It seems very appealing, especially when startups like Lyric close a $160 million financing round. However, Stay Alfred, another company that operated with a master lease model, raised $62 million but wasn't structured to sustain the financial strain of the pandemic. In 2019, the company reported $100 million in revenue from short term rentals, operating 2,500 units across 33 cities. In May 2020, following a failed raise and inability to sell off assets, the company was forced to close permanently. Under the master lease model, when bookings decrease, capital quickly evaporates.
Master Leases Only Work if the Space is Occupied
The hospitality industry is notoriously vulnerable to market fluctuations caused by seasonal downturns, staff turnover and price competition. Even before the pandemic, profit margins were slim. Between travel restrictions and social distancing measures, the pandemic's impact on the industry is catastrophic.
Experts are predicting a "tsunami" of hotel closures in the near future following the recent closures of New York City's iconic Hilton Times Square and Los Angeles' Luxe Rodeo Drive hotels. The steep decline in tourism and business travel has resulted in temporary closures turning into permanent shutdowns as hotels stack up past due mortgage payments.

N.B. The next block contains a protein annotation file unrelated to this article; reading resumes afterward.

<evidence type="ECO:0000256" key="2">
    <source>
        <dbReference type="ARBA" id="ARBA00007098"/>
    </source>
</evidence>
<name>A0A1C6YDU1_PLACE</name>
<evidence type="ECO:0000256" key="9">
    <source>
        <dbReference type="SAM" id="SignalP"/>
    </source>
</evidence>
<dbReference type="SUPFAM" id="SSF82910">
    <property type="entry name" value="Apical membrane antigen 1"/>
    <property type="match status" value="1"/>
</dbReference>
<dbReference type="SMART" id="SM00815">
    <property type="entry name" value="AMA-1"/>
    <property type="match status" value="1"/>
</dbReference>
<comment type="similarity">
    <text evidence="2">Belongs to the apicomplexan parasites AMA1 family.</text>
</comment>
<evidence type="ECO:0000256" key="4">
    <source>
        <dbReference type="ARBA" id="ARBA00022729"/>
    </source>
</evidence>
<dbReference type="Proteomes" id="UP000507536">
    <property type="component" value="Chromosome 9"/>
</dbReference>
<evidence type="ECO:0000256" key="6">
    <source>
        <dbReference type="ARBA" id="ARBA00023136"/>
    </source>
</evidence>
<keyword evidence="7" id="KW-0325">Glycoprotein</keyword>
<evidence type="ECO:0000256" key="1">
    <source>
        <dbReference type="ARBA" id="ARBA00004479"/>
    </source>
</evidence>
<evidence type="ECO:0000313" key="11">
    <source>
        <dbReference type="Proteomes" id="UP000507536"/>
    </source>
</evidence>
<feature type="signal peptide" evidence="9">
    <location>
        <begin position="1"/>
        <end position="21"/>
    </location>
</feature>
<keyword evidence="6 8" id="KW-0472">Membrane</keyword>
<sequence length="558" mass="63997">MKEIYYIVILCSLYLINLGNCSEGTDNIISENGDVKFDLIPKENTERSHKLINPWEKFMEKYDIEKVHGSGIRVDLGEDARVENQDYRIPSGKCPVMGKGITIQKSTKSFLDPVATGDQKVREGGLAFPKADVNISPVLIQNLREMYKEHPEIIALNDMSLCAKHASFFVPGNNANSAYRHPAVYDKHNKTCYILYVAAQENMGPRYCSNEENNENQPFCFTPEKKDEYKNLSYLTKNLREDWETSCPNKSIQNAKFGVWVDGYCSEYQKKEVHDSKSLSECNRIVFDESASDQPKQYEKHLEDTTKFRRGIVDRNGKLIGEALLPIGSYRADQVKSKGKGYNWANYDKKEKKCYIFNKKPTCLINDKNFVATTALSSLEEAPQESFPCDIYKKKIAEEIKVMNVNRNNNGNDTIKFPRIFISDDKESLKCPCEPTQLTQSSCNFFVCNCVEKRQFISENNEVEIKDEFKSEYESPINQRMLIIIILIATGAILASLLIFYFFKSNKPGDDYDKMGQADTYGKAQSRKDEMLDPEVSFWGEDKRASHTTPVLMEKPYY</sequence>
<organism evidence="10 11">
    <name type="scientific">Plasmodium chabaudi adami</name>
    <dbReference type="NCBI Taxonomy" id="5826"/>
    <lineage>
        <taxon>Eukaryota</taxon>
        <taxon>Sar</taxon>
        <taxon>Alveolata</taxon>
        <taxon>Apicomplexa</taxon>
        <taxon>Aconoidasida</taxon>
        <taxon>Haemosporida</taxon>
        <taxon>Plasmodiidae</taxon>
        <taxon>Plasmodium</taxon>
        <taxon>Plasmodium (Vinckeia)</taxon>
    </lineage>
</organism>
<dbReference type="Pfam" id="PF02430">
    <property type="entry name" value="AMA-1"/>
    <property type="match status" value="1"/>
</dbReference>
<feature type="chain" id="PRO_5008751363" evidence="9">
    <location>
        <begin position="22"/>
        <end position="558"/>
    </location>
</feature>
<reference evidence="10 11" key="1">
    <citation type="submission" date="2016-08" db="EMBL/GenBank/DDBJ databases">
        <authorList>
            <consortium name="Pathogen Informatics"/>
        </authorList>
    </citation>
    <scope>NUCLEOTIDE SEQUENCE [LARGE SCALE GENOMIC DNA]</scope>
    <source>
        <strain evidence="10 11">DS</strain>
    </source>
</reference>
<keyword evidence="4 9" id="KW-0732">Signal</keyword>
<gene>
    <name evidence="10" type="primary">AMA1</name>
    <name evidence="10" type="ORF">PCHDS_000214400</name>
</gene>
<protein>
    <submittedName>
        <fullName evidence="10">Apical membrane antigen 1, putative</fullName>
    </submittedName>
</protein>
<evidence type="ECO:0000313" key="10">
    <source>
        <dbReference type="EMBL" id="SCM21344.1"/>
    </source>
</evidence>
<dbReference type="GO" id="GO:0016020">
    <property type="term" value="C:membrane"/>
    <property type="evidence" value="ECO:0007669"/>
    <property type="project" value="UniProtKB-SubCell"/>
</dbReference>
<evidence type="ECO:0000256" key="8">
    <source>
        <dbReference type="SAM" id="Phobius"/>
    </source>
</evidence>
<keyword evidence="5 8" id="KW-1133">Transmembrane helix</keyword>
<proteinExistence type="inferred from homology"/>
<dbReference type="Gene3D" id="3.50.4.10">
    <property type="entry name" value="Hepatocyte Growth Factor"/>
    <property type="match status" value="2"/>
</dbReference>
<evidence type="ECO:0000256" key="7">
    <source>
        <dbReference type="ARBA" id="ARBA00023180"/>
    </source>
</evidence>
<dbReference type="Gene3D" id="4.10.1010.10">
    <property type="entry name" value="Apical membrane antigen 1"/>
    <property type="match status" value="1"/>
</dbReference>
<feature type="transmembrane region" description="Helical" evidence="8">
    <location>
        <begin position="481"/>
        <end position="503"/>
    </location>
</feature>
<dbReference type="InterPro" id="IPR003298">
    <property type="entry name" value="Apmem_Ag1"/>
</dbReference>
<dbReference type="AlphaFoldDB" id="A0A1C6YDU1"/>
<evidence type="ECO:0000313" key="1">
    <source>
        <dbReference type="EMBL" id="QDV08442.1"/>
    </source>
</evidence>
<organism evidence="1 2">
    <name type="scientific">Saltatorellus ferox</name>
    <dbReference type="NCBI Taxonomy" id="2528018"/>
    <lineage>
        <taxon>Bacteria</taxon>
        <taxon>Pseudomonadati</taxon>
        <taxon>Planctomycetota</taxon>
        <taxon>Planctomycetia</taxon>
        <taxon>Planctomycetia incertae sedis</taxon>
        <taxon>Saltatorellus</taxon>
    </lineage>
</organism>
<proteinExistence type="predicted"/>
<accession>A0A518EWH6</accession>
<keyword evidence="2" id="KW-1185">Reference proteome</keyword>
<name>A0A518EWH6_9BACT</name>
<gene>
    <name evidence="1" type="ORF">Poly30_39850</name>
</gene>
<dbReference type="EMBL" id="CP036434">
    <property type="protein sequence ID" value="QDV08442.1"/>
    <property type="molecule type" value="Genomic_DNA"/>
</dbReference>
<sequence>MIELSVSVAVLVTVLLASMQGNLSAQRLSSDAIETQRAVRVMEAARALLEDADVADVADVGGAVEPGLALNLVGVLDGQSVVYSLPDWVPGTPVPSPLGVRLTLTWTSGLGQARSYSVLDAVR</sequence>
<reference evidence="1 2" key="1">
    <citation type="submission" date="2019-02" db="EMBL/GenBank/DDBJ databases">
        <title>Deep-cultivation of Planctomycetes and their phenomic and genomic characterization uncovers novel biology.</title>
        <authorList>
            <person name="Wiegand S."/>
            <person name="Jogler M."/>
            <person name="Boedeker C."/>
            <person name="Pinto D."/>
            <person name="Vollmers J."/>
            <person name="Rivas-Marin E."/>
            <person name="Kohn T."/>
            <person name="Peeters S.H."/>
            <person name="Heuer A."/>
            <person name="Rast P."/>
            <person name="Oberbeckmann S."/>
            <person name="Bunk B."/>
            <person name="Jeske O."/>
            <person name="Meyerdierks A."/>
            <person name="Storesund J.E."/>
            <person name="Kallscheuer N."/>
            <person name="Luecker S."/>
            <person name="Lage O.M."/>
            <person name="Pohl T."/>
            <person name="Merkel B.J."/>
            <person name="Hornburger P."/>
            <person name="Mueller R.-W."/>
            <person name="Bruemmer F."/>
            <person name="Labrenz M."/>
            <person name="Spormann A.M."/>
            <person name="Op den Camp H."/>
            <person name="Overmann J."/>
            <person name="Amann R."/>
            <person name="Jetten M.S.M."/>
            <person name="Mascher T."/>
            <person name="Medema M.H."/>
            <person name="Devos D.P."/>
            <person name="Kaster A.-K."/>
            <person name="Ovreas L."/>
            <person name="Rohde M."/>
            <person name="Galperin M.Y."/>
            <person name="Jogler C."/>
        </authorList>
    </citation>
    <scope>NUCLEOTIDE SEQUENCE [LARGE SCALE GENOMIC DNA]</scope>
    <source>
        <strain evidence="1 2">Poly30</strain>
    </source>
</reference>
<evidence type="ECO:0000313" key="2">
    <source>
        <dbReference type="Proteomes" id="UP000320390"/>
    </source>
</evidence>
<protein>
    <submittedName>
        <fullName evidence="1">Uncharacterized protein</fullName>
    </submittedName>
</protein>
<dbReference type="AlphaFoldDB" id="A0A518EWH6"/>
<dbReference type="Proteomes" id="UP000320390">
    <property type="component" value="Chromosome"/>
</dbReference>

While short-term rentals are poised more favorably for their ability to reduce touchpoints and interactions, they are still at risk in this current climate, especially companies holding master leases, who are likely piling on debt from low occupancy rates. The master lease model can bolster revenue under the right conditions and magnify losses during downtimes if not diversified.
Unfortunately, even when travel resumes, consumer behavior and mindset have shifted. It's even evident in the trends emerging throughout the pandemic, and nearly every day introduces a new travel trend. Travelers are steering away from major cities and traditional vacation locations for the outdoors and more rural areas. Most travelers are choosing to stay closer to home. For example, booking site Travelocity noticed that most hotel bookings were within 100 miles of where travelers live.
The hospitality industry is being forced to adapt to new traveler requirements to accommodate guests. The customer service-oriented industry is being tasked with removing the human interaction that played a massive role in the guest experience. Rather than rely on staff to deliver flawless customer service, hotels are turning to automated services to reduce potential interactions. And these upgrades aren't always affordable for many hotels and short-term rental owners, but they are necessary to stay competitive in the current climate. The hospitality industry is being forced to evolve, and it only adds further expenses to an industry already pushed to the edge. One thing is certain, it is not an ideal time to be locked into a long-term lease agreement.